Here he is with the old band:
and here he is with a more more recent band doing an old favourite:
I'm not sure how I will manage the Bus next week because I'm part of another writing project next Saturday (details here). I'll try to make it though!
These days every weekday morning Zoe (our dog) and I walk our Girl to school and then head off for our morning fresh air. I've been meaning to take the camera with me for ages on one of these walks but I am not exactly a morning person so I'm lucky if I remember the dog and the Girl (never mind accessories...). Today I did remember... and here are some photos of our wander this morning (approx. 9-10am). It was, as you will see, a cracking morning - wintry and bright. And for those of you who live in cities... look how quiet everywhere is! It's so much easier to stay sane with this amount of people-free space around (honestly... take it from one who knows...).
So, first we walk up this road
These farmer's fields are looking different now winter's pretty much here - never seen these shadows look so bold before
There used to be a lovely view of the sea from this path... then someone put a fence up. Luckily the wind (strong on the coast here) has other ideas (dog agrees).
Just one of many lovely bits of woodland
There's evaporating frost in them there hills
At this time of year wherever you go round here the geese are always with you
It's wintry under foot now (I saw the gritter out on the roads this morning too)
All that talk of paths on the Poetry Bus this week... shall we take this path?
Or this one?
This part of the walk used to be the estate of a big house (house now gone). They obviously got themselves some fancy, foreign trees though because ours aren't usually this huge.
Looking up at a giant... a bit Lord of the Rings this one
The shrub in winter
I never get bored of looking at trees...
Winter sun doing its best
One of my favourite bits of the walk - through this pine wood
These fields were looking particularly dramatic today
I thought I wasn't going to manage a Poetry Bus ticket this time. I've been writing quite a lot on the blog in the past week (all about the best side of pop music – starting with part one here and working right up to part five here) and I just thought enough was enough. I half thought I might post an old poem about making big decisions (that's here) but then in the end I took a couple of minutes to really read the prompt and think about it. Here's the prompt:
"Write about one of the following: (1) a time you had to choose between two clearly divergent paths; (2) a time you were called to walk a path you didn't choose for yourself; or (3) a time you refused to travel the path you were called to follow."
Suddenly number 3 made me remember a time (about 12 years ago) when I was working in a crappy job and someone told me to do something that I considered stupid/wasteful/wrong. It wasn't a huge matter of global significance or anything... but it was still one of those moments when you think 'this is a decision I can make – what will I choose? Who the hell am I after all? Do I stand up to be counted etc.' And so the ticket reads like this:
Do it they said Just do it No questions Drop the attitude You don't need To know why Just do it The way we say Do it quickly Do it now
So I thought about it Long and hard And then I said No
Maybe I should send it to a politician or two (Mr Clegg? Still time to step down, make a stand, be who you said you were...).
Other Bus travellers are here. Unless my records are wrong this is my 50th trip on the Poetry Bus! Can't quite believe that...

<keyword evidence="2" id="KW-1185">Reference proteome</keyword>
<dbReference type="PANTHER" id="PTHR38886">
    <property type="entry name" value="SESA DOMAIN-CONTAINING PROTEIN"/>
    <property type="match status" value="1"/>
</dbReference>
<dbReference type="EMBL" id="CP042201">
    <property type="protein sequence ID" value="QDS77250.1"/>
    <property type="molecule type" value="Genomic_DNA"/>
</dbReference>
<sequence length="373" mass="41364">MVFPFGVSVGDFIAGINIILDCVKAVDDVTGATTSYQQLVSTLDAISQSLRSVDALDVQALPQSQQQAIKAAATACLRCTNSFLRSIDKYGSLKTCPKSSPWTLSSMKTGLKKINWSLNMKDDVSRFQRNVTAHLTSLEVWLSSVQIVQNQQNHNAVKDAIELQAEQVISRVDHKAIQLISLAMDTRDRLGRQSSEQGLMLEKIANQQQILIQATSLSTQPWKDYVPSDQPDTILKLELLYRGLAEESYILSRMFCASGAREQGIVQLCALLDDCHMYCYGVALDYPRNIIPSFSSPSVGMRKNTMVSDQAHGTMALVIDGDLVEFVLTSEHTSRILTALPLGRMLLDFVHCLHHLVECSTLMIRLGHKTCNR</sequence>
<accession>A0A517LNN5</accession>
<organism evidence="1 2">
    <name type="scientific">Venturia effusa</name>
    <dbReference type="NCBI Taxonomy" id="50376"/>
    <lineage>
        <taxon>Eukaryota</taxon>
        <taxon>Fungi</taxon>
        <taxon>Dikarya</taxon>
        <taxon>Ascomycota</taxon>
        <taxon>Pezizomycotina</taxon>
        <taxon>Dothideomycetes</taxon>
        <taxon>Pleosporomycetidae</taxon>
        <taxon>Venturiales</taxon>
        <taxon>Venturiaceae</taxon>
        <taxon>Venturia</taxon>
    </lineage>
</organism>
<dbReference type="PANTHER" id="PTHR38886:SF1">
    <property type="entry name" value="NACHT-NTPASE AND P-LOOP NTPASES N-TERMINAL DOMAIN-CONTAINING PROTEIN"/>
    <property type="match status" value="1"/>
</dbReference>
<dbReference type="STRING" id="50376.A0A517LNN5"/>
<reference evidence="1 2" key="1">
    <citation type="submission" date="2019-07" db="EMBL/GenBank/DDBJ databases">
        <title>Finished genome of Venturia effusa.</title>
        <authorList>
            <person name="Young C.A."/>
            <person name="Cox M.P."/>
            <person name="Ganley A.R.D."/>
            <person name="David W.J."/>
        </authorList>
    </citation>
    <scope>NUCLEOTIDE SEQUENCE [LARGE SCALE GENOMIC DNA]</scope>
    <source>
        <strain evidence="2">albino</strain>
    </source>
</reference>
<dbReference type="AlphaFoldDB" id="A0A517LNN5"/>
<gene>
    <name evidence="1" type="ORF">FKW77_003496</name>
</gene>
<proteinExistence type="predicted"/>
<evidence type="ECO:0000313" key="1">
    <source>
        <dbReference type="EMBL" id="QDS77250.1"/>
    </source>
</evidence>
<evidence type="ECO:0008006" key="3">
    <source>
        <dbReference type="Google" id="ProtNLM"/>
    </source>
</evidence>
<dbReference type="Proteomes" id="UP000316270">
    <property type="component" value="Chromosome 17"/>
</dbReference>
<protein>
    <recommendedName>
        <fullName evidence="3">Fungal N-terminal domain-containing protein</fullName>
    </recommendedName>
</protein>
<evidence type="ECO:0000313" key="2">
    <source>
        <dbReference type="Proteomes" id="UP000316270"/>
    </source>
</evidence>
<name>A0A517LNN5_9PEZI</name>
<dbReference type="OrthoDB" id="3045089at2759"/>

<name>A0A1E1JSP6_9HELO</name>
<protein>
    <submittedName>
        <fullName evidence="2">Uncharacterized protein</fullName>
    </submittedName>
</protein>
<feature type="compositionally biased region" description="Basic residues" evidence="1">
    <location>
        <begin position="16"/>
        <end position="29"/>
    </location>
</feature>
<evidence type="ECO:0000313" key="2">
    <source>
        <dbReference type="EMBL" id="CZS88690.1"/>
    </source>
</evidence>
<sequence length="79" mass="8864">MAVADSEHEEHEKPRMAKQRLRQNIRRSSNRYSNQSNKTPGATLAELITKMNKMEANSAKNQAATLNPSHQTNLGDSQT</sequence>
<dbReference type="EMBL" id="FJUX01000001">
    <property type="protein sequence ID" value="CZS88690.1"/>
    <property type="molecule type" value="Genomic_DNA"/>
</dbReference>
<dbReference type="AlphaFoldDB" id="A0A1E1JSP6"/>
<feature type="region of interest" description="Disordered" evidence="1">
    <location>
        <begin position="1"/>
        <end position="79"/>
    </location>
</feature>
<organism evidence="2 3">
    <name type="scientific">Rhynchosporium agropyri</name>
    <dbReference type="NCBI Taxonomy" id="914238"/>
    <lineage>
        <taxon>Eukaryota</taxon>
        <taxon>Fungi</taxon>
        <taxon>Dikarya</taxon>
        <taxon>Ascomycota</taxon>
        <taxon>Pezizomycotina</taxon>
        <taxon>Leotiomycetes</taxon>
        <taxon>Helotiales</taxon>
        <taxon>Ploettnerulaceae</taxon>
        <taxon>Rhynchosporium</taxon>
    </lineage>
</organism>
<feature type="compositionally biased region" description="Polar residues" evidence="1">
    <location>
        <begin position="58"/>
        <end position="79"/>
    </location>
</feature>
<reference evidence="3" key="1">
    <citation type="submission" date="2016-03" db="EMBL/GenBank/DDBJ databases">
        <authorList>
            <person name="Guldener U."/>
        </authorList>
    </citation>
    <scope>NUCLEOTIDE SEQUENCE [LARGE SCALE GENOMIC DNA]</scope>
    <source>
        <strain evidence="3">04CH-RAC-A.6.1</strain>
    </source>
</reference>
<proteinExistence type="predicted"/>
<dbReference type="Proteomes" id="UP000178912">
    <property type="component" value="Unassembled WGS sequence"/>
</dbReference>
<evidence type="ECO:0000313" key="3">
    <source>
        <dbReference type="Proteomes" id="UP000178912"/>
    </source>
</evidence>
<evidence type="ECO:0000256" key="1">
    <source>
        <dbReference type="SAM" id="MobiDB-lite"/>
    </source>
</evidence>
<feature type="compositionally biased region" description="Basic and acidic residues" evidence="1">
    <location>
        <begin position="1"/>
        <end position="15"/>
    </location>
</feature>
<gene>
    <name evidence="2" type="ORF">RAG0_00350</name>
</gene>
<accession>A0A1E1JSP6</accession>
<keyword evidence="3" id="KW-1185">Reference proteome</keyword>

I tend to be an instinctive writer (is there any other kind?) and that's true whether I'm working on poems or blog posts – I just go for it and I don't worry too much about whether it's a good idea or fashionable or the right way of doing something. This week's series of posts about pop music for example, in true instinctive fashion, was completely unplanned... I just starting thinking about pop music (as a subject) last weekend and hey, presto – here I am at the end of a long week of rambling about what pop music is and can be (at its best perhaps...). I'm sure for some regular readers this little series has been a bit of a turn-off (and for some quite the opposite) but never mind, next week's a whole new week (and the Poetry Bus will be back soon – prompt this week from Karen). And who knows what I'll be rambling on about next week?
But first... for the last pop post we come to the year 2000 (and the decade we seem to have ended up calling the 'noughties'). Again I had an instinctive feeling and in this case my instinct was telling me to post Britney Spears' 'Baby Hit Me One More Time' (written by Swedish writer/producer Max Martin). Why on earth did I think that, you may ask yourself (I know I did). Maybe I thought of it because it's a great pop record (half the world seems to have done a cover version already and that's a good sign of pop success)... or maybe it was because all the other records I've picked this week have been by artists who are also songwriters and I thought that, to really represent pop, I should also pick something that is in the hit factory no-one-here-writes-their-own-songs-but-they're-all-pretty territory... or just maybe it came to me because miraculously all the music I've posted so far this week has been by male pop stars/bands and it seemed time to put a female in the frame. But Britney? Britney? Was that really the best I could do – a song where the singer dresses up as a schoolgirl in the video (I mean really, who needs porn – and while we're on the subject there's a lovely comedy song about substituting burlesque for porn from last week's TV here)? And after all couldn't I have posted something by a woman who does write her own material – something by Carole King from the '60s or '70s (she is one of my VERY favourites and a great writer and I have posted songs of hers before) or some Kate Bush or Blondie, some Tracy Chapman, some Lauren Hill, some Feist... there are so many really great, talented female pop artists that I am crazy about.